Atresia of the esophagus, with or without tracheoesophageal fistula, is the most common congenital malformation of the upper gastrointestinal (GI) tract. Duplication of the esophagus and diverticulum (outpouching of all layers of the esophagus) are among the rare but still important congenital esophageal lesions. Lack of continuity of the esophageal wall could be congenital, disease related, or the end result of a diagnostic or therapeutic maneuver.
See p 367.
A pseudodiverticulum is a traumatic perforation of the esophagus that affects only the mucosa and submucosa but spares the muscularis.1 The lack of familiarity with its clinical and radiologic signs may result in unnecessary diagnostic delays or therapeutic misadventures. Fourteen cases of esophageal pseudodiverticulum have previously been reported in the literature. To our knowledge, this report is of the smallest premature infant affected with this condition, who was treated conservatively and experienced prolonged spontaneous closure.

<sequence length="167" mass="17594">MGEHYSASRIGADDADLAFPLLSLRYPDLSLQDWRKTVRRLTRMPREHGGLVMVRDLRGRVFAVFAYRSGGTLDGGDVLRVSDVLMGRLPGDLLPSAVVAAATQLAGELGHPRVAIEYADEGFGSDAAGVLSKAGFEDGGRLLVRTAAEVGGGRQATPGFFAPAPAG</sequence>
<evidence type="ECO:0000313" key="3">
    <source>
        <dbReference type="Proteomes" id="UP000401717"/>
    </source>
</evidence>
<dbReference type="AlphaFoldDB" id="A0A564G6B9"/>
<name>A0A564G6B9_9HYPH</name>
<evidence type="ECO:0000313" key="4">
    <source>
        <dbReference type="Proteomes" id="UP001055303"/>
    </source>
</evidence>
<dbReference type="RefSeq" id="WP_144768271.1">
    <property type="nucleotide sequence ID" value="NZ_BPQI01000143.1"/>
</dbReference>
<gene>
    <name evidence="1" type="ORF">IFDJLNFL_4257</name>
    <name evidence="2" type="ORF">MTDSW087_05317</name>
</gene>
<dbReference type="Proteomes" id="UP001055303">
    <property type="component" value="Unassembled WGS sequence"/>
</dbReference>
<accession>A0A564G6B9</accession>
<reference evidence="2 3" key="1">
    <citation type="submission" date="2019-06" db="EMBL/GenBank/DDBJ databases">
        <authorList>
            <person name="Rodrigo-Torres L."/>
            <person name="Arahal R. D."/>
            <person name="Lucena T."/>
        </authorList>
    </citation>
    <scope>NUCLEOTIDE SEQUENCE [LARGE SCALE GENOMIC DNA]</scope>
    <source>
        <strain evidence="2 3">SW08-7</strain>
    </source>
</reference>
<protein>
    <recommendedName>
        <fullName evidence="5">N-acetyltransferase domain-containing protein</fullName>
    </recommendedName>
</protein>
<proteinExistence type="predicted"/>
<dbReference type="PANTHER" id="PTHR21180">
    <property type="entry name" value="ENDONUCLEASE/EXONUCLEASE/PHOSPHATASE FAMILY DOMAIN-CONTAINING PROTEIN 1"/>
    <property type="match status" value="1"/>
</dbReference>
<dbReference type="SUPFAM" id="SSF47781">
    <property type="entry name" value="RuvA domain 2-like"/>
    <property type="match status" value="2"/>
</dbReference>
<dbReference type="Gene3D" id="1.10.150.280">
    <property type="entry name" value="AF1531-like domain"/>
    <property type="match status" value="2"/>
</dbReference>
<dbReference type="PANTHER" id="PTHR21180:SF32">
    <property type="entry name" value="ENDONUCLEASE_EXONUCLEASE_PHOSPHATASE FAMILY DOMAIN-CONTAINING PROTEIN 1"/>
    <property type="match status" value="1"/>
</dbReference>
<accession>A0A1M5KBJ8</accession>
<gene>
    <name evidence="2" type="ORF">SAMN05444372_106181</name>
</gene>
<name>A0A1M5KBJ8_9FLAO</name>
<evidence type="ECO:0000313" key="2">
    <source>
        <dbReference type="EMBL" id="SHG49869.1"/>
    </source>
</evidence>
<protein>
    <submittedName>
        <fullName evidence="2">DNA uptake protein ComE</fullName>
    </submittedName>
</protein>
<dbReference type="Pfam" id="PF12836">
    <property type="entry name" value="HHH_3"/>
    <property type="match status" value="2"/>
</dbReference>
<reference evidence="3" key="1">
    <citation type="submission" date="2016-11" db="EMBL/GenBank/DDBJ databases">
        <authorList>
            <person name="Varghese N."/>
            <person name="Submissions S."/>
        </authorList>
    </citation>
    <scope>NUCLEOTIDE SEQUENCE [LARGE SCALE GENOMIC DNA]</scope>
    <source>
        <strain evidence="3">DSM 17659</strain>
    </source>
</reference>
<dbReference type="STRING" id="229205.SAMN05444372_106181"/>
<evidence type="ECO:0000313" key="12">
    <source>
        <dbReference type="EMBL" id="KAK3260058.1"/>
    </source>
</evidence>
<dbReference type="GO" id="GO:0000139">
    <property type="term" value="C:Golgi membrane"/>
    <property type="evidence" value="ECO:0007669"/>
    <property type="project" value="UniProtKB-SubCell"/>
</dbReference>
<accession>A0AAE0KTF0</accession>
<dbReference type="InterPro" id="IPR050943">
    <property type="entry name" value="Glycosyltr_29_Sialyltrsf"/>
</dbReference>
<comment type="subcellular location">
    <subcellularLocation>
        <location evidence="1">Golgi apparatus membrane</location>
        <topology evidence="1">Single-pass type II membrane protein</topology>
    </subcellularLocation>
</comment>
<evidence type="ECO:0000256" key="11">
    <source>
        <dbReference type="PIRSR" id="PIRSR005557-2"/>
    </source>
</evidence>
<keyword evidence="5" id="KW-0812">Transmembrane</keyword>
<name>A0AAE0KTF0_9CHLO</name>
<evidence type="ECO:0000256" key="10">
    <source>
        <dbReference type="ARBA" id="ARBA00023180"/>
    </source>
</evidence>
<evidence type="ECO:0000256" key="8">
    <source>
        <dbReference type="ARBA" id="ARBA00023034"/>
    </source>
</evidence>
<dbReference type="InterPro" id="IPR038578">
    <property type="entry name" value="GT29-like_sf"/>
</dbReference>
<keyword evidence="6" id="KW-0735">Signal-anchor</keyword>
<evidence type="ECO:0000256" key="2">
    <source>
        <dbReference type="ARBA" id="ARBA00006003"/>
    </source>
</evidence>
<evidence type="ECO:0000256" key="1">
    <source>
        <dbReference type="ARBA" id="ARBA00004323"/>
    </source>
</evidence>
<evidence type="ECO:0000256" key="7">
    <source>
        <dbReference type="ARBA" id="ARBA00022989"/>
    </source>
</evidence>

Report of a Case.—A female